Introduction: The Army has a high incidence of musculoskeletal injury, with up to 81% of injuries occurring at or below the knee. Fitness testing using the Basic Fitness Assessment (BFA) provides data that may be suitable to screen for injury risk. The aim of this investigation was to assess the association between standard BFA tests, and injury risk to anatomical sites in military cadets. Methods: This retrospective cohort study analysed physical fitness and musculoskeletal injury data from Staff Cadets (SCDTs) in the Australian Army, between 2008 and 2014. BFA physical fitness tests included the 2.4 km run, push-ups and sit-ups. These test results were collated with the injury incidence across knee, ankle, back and shoulder during the 6 months after testing. A classification tree was used to assess the association between the tests and SCDTs’ injury risk, and to establish clear cut-off points for command decisions over injury risk.Results: 1839 records of BFA tests were collated. 279 injuries were recorded, including 52 knee, 94 ankle, 33 back and 43 shoulder injuries. Classification tree analysis demonstrated a significant division of knee injury rate, based entirely on running performance. SCDTs were least likely to injure if they had 2.4 km run times faster than 9′47″, and most likely if they ran slower than 12′18″ (risk ratio 24.5:1). Push-up and sit-up performance was not associated with the SCDTs’ knee injury risk. The ankle showed higher injury rates associated with a slower run time, with the slowest runners (≤11′15″) having a risk ratio of 8.3:1 compared to the fastest group (≥10′17″). The mid-performing running group were further separated, with higher injury risk associated with lower performance in sit-ups (<100) (risk ratio 7.9:1), and further by higher performance in push-ups (<42) (risk ratio 2.1:1). Classification tree analysis demonstrated no association between BFA test performance and injuries of the back or the shoulder.Conclusion: This study has identified that different injury rates are associated with BFA performance. This illustrates the value of the running test to classify SCDT injury risk, but also secondary classification using other tests to refine the injury risk assessment. The BFA is a common and simple test that is in routine use within the Australian Army, and is ideally suited as an entry screen for injury risk, without adding to military workload. Future studies with greater sample sizes to enable separation of gender and body region injury risk profiles are warranted.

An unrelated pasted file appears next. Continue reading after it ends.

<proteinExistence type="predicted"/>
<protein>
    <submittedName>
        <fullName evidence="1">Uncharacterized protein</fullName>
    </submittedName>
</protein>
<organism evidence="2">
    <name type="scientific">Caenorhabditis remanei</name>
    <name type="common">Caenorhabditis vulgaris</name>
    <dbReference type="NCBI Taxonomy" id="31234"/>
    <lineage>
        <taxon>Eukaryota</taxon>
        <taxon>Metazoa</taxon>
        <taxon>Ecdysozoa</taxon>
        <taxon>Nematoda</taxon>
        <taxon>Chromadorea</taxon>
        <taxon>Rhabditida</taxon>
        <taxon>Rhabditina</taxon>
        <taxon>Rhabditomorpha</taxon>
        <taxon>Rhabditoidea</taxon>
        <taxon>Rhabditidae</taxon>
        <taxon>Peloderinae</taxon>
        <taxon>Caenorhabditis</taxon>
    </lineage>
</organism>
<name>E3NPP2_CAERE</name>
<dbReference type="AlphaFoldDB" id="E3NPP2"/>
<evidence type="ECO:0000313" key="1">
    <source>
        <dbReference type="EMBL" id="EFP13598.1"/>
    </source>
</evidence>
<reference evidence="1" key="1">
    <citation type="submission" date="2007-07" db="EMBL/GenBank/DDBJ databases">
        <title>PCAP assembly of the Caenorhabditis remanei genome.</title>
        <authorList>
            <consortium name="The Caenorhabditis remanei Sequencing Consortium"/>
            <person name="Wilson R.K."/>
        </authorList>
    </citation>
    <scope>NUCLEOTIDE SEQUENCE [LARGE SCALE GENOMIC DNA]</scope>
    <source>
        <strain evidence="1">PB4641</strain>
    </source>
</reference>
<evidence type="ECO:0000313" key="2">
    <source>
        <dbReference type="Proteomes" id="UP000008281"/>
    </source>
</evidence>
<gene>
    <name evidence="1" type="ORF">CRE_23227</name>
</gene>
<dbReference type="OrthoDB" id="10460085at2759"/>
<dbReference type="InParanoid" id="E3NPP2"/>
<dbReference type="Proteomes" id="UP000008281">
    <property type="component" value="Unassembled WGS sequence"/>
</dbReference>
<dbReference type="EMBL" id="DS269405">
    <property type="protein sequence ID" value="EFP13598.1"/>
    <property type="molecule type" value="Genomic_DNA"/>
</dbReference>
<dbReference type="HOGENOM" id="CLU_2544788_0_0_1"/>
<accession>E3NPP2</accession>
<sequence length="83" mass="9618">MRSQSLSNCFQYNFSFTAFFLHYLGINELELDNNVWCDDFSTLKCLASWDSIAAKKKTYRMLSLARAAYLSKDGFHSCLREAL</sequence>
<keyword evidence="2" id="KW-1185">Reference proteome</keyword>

|Number of pages
|Published - Nov 2017
|4th International Congress on Soldiers’ Physical Performance - Melbourne, Melbourne, Australia
Duration: 28 Nov 2017 → 1 Dec 2017
|4th International Congress on Soldiers’ Physical Performance
|28/11/17 → 1/12/17